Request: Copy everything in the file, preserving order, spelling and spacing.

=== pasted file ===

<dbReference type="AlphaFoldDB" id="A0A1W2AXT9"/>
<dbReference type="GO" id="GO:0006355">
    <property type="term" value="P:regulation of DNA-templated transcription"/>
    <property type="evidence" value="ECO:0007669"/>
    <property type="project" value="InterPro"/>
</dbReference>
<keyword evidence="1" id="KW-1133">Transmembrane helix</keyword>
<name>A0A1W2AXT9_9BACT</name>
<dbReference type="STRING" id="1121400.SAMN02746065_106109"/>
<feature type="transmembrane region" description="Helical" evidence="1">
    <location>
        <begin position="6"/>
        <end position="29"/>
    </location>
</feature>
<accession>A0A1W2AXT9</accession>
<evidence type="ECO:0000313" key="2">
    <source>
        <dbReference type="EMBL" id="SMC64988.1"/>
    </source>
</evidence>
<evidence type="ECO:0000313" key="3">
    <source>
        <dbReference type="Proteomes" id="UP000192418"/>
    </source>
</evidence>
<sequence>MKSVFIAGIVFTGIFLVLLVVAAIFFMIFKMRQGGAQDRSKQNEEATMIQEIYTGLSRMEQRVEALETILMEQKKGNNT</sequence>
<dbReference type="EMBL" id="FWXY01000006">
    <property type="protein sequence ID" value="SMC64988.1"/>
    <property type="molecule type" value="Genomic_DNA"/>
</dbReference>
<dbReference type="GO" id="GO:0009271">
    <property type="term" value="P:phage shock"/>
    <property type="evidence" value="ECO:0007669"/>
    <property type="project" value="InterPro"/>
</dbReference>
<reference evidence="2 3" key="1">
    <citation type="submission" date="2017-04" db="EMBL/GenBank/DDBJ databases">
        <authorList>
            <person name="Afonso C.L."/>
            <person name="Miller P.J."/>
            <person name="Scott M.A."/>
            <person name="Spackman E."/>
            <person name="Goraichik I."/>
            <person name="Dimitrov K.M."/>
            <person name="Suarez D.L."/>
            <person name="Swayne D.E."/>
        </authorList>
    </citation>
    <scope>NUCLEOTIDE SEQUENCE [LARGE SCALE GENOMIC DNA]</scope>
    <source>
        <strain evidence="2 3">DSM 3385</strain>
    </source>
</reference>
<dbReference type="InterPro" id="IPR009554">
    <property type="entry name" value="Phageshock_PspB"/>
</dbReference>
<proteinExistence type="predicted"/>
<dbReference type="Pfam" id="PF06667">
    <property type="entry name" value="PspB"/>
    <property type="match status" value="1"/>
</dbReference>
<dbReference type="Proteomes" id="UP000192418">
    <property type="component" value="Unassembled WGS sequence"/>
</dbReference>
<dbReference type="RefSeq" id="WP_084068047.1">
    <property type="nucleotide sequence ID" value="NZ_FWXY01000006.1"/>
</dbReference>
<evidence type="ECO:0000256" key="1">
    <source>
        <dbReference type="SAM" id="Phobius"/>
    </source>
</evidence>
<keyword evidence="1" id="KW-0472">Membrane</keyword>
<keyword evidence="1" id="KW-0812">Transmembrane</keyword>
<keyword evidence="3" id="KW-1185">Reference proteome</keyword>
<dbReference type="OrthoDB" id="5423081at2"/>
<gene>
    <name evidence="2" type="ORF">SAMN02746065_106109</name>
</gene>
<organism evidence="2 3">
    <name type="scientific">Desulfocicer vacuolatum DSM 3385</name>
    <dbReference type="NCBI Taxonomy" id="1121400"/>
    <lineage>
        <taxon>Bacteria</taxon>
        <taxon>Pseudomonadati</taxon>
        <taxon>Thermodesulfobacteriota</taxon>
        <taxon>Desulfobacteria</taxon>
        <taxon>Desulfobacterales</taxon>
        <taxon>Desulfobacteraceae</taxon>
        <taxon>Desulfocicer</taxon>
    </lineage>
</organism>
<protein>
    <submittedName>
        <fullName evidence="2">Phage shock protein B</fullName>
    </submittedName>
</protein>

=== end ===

<dbReference type="AlphaFoldDB" id="A0A1W2AXT9"/>
<dbReference type="GO" id="GO:0006355">
    <property type="term" value="P:regulation of DNA-templated transcription"/>
    <property type="evidence" value="ECO:0007669"/>
    <property type="project" value="InterPro"/>
</dbReference>
<keyword evidence="1" id="KW-1133">Transmembrane helix</keyword>
<name>A0A1W2AXT9_9BACT</name>
<dbReference type="STRING" id="1121400.SAMN02746065_106109"/>
<feature type="transmembrane region" description="Helical" evidence="1">
    <location>
        <begin position="6"/>
        <end position="29"/>
    </location>
</feature>
<accession>A0A1W2AXT9</accession>
<evidence type="ECO:0000313" key="2">
    <source>
        <dbReference type="EMBL" id="SMC64988.1"/>
    </source>
</evidence>
<evidence type="ECO:0000313" key="3">
    <source>
        <dbReference type="Proteomes" id="UP000192418"/>
    </source>
</evidence>
<sequence>MKSVFIAGIVFTGIFLVLLVVAAIFFMIFKMRQGGAQDRSKQNEEATMIQEIYTGLSRMEQRVEALETILMEQKKGNNT</sequence>
<dbReference type="EMBL" id="FWXY01000006">
    <property type="protein sequence ID" value="SMC64988.1"/>
    <property type="molecule type" value="Genomic_DNA"/>
</dbReference>
<dbReference type="GO" id="GO:0009271">
    <property type="term" value="P:phage shock"/>
    <property type="evidence" value="ECO:0007669"/>
    <property type="project" value="InterPro"/>
</dbReference>
<reference evidence="2 3" key="1">
    <citation type="submission" date="2017-04" db="EMBL/GenBank/DDBJ databases">
        <authorList>
            <person name="Afonso C.L."/>
            <person name="Miller P.J."/>
            <person name="Scott M.A."/>
            <person name="Spackman E."/>
            <person name="Goraichik I."/>
            <person name="Dimitrov K.M."/>
            <person name="Suarez D.L."/>
            <person name="Swayne D.E."/>
        </authorList>
    </citation>
    <scope>NUCLEOTIDE SEQUENCE [LARGE SCALE GENOMIC DNA]</scope>
    <source>
        <strain evidence="2 3">DSM 3385</strain>
    </source>
</reference>
<dbReference type="InterPro" id="IPR009554">
    <property type="entry name" value="Phageshock_PspB"/>
</dbReference>
<proteinExistence type="predicted"/>
<dbReference type="Pfam" id="PF06667">
    <property type="entry name" value="PspB"/>
    <property type="match status" value="1"/>
</dbReference>
<dbReference type="Proteomes" id="UP000192418">
    <property type="component" value="Unassembled WGS sequence"/>
</dbReference>
<dbReference type="RefSeq" id="WP_084068047.1">
    <property type="nucleotide sequence ID" value="NZ_FWXY01000006.1"/>
</dbReference>
<evidence type="ECO:0000256" key="1">
    <source>
        <dbReference type="SAM" id="Phobius"/>
    </source>
</evidence>
<keyword evidence="1" id="KW-0472">Membrane</keyword>
<keyword evidence="1" id="KW-0812">Transmembrane</keyword>
<keyword evidence="3" id="KW-1185">Reference proteome</keyword>
<dbReference type="OrthoDB" id="5423081at2"/>
<gene>
    <name evidence="2" type="ORF">SAMN02746065_106109</name>
</gene>
<organism evidence="2 3">
    <name type="scientific">Desulfocicer vacuolatum DSM 3385</name>
    <dbReference type="NCBI Taxonomy" id="1121400"/>
    <lineage>
        <taxon>Bacteria</taxon>
        <taxon>Pseudomonadati</taxon>
        <taxon>Thermodesulfobacteriota</taxon>
        <taxon>Desulfobacteria</taxon>
        <taxon>Desulfobacterales</taxon>
        <taxon>Desulfobacteraceae</taxon>
        <taxon>Desulfocicer</taxon>
    </lineage>
</organism>
<protein>
    <submittedName>
        <fullName evidence="2">Phage shock protein B</fullName>
    </submittedName>
</protein>